Sunday, August 21, 2011

The Importance and Difficulty of Community in Japan

I spent three weeks this summer visiting my home, my country, America. While I was home I visited Arkansas, Valparaiso, Chicago and Milwaukee; meeting up with different friends, family members, and different communities I belonged/belong to back home. I was able to catch up with old friends, make new friends, have relationships and have great conversations about a variety of topics. Some things were trivial, some things were super important such as the Packers fall schedule; we all know that is important. I also had several conversations with people about the programs and initiatives that are being implemented over here in the Japanese churches, and then they asked my opinion of how those programs were going, and what the biggest problem tends to be. Now that is a tricky question. I have only been here a short two years but within those two years I feel I have made many many observations. One of the most important and probably also the biggest hindrance to the Christian church would be community.

Community is a rather important component to ones survival, especially here in Japan. It gives us a group to belong to, giving us our identity. It gives us work and relationships to tend to, giving us a sense of being needed. Our families tend to be there to support and encourage us, giving us a full time cheerleading squad. The communities we belong to play a very important role in our everyday lives. For Americans, these groups or communities may not play as strong of a role. We tend to move around the country, leaving friends and family behind and an occasional email tends to suffice, as we hold ourselves up by our own strength. Or so we think. Japanese people on the other hand know better, they know and value the sense of that community, probably more than anything else in their life. Friendships take a long time to form and cultivate in this culture.

Another important part of the community structure here in Japan is the need to blend in. No one should stand out. In America we all try to stand out, be different and be noticed. In Japan the saying goes, the nail that sticks out gets hammered down. This can be attributed to a cultural dimension known as individualism. I book I read in college; Cultures and Organizations by Hofstede discusses many different characteristics/dimensions of culture; things that define different cultures around the world. One of these dimensions is individualism.

Individualism pertains to societies which the ties between individuals are loose; everyone is expected to look after himself or herself and his or her immediate family. Collectivism as its opposite pertains to societies in which people from birth onward are integrated into strong, cohesive in-groups, which throughout people’s lifetime continue to protect them in exchange for unquestioning loyalty. (76).


Individualism

American = Score 91 Rank 1
Japan = Score 46 Rank 33-35

These scores reflect how strong one is on the individualism scale, thus showing that Japan tends to fall more into the collectivist society. Those groups they are born into are something that need to remain unwavering, and leaving such a group to join another one…is rather taboo. Be the same, stay loyal to the group you were born into and life will be easy.

In college I had a course on international relations, which is where I read this book, and in this class we discussed many of these topics. One thing we discussed was the ease to make friendships, to join these communities. Japanese people tend to be like coconuts, hard on the outside, layer upon layer of hard exterior, taking forever to crack into. And I have cracked a coconut before…trust me, its hard.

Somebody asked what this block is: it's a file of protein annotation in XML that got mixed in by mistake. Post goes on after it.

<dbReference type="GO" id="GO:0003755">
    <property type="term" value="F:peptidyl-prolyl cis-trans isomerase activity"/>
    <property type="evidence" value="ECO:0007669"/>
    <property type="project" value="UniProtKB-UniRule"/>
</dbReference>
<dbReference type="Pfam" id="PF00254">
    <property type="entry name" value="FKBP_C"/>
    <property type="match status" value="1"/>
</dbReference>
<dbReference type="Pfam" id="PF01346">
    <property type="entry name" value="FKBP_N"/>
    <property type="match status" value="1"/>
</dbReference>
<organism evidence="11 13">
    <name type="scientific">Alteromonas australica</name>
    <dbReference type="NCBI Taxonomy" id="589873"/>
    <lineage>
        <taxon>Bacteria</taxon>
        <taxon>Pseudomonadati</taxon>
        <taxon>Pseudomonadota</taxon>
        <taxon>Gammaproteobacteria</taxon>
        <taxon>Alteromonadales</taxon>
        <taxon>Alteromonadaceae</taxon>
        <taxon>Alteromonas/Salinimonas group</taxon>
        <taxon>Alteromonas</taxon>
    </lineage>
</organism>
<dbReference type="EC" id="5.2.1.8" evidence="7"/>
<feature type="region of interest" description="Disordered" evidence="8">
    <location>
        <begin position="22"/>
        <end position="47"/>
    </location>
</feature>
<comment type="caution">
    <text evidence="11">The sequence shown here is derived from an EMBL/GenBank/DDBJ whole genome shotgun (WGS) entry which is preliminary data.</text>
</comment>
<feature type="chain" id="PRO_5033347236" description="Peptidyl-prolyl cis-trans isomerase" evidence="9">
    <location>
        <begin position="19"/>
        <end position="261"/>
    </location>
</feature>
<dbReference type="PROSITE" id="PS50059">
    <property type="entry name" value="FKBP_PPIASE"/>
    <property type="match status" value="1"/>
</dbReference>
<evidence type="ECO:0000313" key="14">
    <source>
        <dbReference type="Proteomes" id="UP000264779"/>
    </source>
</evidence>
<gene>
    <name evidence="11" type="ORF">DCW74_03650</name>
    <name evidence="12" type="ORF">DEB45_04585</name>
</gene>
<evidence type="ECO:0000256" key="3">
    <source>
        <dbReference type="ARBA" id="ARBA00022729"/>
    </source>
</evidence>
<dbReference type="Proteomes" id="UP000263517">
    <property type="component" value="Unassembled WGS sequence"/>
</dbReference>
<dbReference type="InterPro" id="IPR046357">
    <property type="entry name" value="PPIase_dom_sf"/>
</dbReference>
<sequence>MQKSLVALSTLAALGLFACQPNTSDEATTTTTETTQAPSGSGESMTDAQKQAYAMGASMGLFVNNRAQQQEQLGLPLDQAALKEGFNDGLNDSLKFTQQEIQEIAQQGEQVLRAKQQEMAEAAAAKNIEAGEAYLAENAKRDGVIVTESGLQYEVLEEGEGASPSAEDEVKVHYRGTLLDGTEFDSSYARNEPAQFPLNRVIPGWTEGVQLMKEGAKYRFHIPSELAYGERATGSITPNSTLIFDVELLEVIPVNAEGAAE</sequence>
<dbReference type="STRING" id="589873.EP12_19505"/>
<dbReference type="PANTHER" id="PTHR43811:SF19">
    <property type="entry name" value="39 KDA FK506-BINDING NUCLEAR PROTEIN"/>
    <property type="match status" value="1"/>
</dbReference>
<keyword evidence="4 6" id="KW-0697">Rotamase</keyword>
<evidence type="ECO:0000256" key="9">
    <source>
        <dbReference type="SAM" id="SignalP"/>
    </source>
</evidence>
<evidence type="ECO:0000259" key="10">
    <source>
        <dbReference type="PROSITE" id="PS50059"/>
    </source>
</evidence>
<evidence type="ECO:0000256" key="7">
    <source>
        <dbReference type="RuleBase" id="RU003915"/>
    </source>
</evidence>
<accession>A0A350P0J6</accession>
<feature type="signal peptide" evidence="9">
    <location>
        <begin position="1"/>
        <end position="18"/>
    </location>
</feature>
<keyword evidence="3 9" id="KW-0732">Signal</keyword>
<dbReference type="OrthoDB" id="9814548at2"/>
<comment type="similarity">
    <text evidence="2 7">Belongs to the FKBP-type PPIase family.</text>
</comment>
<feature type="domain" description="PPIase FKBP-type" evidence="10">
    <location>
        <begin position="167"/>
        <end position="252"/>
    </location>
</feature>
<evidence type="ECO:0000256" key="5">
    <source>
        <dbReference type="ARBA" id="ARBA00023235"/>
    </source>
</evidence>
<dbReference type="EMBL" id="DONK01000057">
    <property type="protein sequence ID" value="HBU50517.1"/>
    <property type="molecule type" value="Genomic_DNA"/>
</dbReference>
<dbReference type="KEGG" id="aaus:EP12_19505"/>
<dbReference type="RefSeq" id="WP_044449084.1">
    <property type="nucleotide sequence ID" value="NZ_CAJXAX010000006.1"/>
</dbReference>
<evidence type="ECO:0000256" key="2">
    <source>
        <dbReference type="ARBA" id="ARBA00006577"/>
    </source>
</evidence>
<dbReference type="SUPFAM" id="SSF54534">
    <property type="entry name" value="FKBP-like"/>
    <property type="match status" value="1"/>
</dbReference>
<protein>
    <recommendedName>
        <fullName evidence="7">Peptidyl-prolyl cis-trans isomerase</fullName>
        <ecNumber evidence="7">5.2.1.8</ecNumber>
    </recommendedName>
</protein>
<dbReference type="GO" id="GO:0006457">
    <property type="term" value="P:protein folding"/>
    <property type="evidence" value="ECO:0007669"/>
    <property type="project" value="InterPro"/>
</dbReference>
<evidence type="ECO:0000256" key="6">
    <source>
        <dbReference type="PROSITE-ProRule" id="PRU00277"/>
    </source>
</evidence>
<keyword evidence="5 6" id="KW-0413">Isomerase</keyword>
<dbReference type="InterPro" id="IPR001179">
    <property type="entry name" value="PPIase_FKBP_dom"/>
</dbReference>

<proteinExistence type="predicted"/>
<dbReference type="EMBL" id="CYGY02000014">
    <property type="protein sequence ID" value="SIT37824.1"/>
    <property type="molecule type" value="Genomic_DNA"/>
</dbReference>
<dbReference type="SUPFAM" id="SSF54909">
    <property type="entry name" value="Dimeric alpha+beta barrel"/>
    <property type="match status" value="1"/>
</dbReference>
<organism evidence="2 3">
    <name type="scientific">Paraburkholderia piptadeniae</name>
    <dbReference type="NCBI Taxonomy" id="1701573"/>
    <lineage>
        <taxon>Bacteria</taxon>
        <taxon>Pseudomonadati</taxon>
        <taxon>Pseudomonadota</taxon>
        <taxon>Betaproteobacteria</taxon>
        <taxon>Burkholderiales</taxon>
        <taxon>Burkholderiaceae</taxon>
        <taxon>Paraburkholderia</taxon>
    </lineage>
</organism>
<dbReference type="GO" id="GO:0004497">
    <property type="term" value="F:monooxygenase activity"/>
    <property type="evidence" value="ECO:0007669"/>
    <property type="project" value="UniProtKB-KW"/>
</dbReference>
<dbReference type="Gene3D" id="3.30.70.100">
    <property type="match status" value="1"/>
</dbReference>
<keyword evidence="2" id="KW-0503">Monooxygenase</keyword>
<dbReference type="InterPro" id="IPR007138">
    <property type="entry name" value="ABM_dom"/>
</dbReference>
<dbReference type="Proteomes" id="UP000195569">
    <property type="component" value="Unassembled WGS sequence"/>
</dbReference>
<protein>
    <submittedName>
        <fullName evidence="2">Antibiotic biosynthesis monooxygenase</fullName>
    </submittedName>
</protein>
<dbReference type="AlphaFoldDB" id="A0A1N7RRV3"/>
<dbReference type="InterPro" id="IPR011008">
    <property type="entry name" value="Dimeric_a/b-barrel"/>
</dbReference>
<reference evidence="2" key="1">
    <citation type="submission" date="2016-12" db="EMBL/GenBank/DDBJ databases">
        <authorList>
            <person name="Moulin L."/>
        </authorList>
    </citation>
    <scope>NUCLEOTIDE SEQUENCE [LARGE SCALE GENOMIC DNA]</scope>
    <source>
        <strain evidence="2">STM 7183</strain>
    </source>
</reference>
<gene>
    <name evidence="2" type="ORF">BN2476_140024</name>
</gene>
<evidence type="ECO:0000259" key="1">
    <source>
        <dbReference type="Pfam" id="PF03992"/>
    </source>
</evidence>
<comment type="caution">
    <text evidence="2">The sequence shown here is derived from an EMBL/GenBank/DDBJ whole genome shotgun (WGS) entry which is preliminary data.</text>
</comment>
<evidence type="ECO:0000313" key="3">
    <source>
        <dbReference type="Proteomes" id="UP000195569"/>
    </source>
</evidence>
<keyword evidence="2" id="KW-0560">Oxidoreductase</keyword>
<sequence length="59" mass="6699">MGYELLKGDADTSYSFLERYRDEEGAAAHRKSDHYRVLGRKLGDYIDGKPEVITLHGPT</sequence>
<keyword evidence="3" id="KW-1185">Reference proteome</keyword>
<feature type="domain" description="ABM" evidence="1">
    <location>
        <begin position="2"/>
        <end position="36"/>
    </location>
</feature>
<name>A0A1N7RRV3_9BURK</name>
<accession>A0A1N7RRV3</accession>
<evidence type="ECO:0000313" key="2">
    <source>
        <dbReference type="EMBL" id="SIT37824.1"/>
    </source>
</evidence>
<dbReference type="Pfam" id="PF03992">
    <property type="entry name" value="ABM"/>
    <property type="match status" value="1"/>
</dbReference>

But once you finally get through all the exterior hardness there is a soft fruit and milk on the inside where a friendship can form. Americans on the other hand tend to be like peaches. Soft and easy to penetrate on the outside, but once you get into the core…we get harder to crack. Americans are easy to open up their group and accept you in, instant friends. I have met people on airplanes and heard their lives stories before take off. But Japanese people on the other hand…it takes years to really get to know someone. I knew a student for over a year before she said ANYTHING about her husband…they are guarded and careful with what they share. This sort of self preservation, if you will, is extremely difficult when trying to integrate people into new groups ie: bringing people into the church.

Now, many of you that are reading this, I’m assuming have been Christians your whole life. Your family is Christian. Most of your friends are Christian. Somewhere down the line I’m willing to bet some of you even went to Christian schools. We’ve been surrounded by Christianity our whole life, so for us being a Christian is easy, I didn’t lose anything by being a Christian. My family didn’t disown me, my friends didn’t leave me, I didn’t bring shame upon my ancestors. But for a Japanese person who converts…these are some of the issues that they face. Turning your back on hundreds of years of tradition to become a Christian isn’t an easy thing to do. Leaving the community of your old friends and family to join a new community of Christians is not something that happens over night here. It can take years, even decades before someone feels their ties are strong enough to a new group to commit themselves. This is where the challenges arise.

I will continue to write a few entries about this topic because I feel it is rather important in understanding the Japanese church.

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